Resources

by Gustaaf Van Moorsel last modified Jun 28, 2017 by Dana Balser

The Resources section is used to specify the telescope setups to be used for the proposed observations. There is one such section per telescope. Each observing setup is called a resource; each resource is defined by the receiver, back end, spectral mode, configuration, etc. to be employed.

 

What is a Resource?

A resource consists of an array configuration (for the VLA) or a combination of stations (for the VLBA/HSA and GMVA), a front end receiver, a back end processor, and the technical details of how they are to be used together. A resource is given a name which can be any unique character string. It is used to identify a specific experimental setup, e.g., 'setup1','Cont_43GHz', 'mapping_with_SP', 'Bconf-Xband', 'B14a', 'SiO_30kms'.

When defining an observing session you will combine a source group with one or more resources to specify what and how to observe. A single observing session may employ multiple resources, with some restrictions (e.g., only a single VLA array configuration may be used in a given session).

The Resource Page is different for the four telescopes - VLA, GBT, VLBA/HSA, GMVA - (although the VLBA/HSA and GMVA instruments are very similar). For the GBT there are resource groups that work the same way as source groups. One or more resources are selected within a given resource group that are later associated with a source group within a Session. For the VLA, the VLBA/HSA, and GMVA there are no resource groups but a list of resources that can be combined later within a given Session.

 

GBT Resources section

The GBT Resource section is where you select the back ends that you wish to use during the proposed observations. You are also asked to provide information such as rest frequencies, desired bandwidths, desired spectral resolution, desired time resolution, etc. Click on New Resource Group'' to add a resource group. Once a resource group exists click on the Add'' button to add a resource.

You are then asked to fill in the following information:

  • Resource Name: A unique name for the resource.
  • Receiver: The GBT receiver that you wish to use for this resource. A pull-down list of the receivers is available.
  • Back End: The back end/observing mode combination that you wish to use for your observing. Depending on which back end was selected you may have to provide more details for the resource. For additional details consult the GBT Proposer's Guide: GBT Proposer's Guide. This information includes:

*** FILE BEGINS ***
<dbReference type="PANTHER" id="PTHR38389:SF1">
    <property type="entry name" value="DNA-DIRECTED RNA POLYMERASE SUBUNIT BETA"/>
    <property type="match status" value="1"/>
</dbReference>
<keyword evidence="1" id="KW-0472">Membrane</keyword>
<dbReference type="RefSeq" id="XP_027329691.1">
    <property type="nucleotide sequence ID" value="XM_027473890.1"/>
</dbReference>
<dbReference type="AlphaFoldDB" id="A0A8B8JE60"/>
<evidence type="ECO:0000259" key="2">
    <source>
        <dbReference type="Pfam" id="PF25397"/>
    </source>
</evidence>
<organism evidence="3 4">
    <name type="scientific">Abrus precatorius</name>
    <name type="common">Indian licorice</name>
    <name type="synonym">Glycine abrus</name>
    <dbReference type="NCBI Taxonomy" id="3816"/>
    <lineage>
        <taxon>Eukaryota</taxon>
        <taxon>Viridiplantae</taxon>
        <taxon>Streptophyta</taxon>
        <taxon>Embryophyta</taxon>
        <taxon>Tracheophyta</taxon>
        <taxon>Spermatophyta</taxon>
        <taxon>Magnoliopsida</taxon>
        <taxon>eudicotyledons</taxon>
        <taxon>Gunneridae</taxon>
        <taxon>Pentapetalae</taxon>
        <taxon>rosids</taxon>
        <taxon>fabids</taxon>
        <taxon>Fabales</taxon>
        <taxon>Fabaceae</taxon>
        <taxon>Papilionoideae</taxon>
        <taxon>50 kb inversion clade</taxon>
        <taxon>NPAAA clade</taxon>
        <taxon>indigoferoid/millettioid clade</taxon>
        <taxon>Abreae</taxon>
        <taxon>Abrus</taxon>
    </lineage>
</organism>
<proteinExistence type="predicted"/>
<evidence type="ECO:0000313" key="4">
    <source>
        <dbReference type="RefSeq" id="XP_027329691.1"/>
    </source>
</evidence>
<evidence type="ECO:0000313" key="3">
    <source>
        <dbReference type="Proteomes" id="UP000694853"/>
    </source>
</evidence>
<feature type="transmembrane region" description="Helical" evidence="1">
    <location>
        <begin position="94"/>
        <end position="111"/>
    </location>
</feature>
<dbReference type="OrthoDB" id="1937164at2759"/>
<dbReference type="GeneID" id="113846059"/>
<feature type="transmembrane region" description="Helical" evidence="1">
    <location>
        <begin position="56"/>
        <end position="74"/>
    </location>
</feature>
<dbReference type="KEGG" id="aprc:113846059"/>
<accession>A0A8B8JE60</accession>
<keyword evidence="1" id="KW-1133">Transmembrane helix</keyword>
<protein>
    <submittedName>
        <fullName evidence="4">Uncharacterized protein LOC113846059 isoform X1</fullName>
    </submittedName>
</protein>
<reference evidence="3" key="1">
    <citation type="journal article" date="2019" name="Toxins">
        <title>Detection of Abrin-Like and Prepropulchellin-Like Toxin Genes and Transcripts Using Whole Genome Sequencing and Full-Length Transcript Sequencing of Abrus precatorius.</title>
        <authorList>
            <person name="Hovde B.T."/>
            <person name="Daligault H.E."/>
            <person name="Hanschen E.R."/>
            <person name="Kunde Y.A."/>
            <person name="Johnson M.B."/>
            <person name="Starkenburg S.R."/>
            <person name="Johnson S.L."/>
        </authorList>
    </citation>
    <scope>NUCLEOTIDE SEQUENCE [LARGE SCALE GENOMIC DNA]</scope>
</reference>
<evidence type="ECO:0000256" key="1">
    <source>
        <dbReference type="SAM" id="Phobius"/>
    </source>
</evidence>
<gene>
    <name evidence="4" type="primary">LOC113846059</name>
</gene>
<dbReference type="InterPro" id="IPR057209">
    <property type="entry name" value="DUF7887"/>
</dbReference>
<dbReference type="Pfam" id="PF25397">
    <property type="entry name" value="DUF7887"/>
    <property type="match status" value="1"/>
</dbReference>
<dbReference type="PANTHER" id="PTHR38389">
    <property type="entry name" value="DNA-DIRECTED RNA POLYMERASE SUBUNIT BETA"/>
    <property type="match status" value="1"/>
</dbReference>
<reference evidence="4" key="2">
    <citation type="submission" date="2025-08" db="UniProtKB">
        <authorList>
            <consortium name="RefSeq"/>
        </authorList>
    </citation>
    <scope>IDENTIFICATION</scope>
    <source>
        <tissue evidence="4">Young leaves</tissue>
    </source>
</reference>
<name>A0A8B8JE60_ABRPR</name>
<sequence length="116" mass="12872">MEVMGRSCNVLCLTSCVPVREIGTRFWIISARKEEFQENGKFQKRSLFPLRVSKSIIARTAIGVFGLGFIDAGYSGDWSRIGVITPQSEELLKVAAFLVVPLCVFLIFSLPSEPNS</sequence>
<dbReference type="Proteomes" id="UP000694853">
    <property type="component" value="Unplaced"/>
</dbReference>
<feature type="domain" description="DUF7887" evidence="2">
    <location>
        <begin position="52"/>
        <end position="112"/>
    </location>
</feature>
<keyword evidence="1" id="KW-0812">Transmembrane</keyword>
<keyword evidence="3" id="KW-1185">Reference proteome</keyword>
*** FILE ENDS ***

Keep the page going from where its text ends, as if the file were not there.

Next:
• Digital Continuum Receiver (DCR)
      • Rest Frequencies: A comma separated list of rest frequencies.
      • Instantaneous bandwidth: The desired bandwidth.
      • Desired time Resolution: The minimum dump time requested.
    • Radar Back End
      • Rest Frequencies: A comma separated list of rest frequencies.
      • Desired Frequency Resolution: The frequency resolution needed to perform the requested science.
      • Time Resolution: The minimum dump time requested.
      • No GBT staff support provided: Check this box to acknowledge that you understand how to use this back end, and that the GBT staff will not provide any support for such use.
    • JPL Radar Back End
      • Rest Frequencies: A comma separated list of rest frequencies.
      • Desired Frequency Resolution: The frequency resolution needed to perform the requested science.
      • Time Resolution: The minimum dump time requested.
    • VErsatile GBT Astronomical Spectrometer (VEGAS): VEGAS consist of 8 independent spectrometers. First select the observing type, the number of beams, and the number of spectrometers before specifying the details for each spectrometer. For observing type Continuum only mode 1 is currently available. For observing type Spectral Line'' modes 1-29 are available where up to 8 spectrometers can be used. For each spectrometer the following information is specified: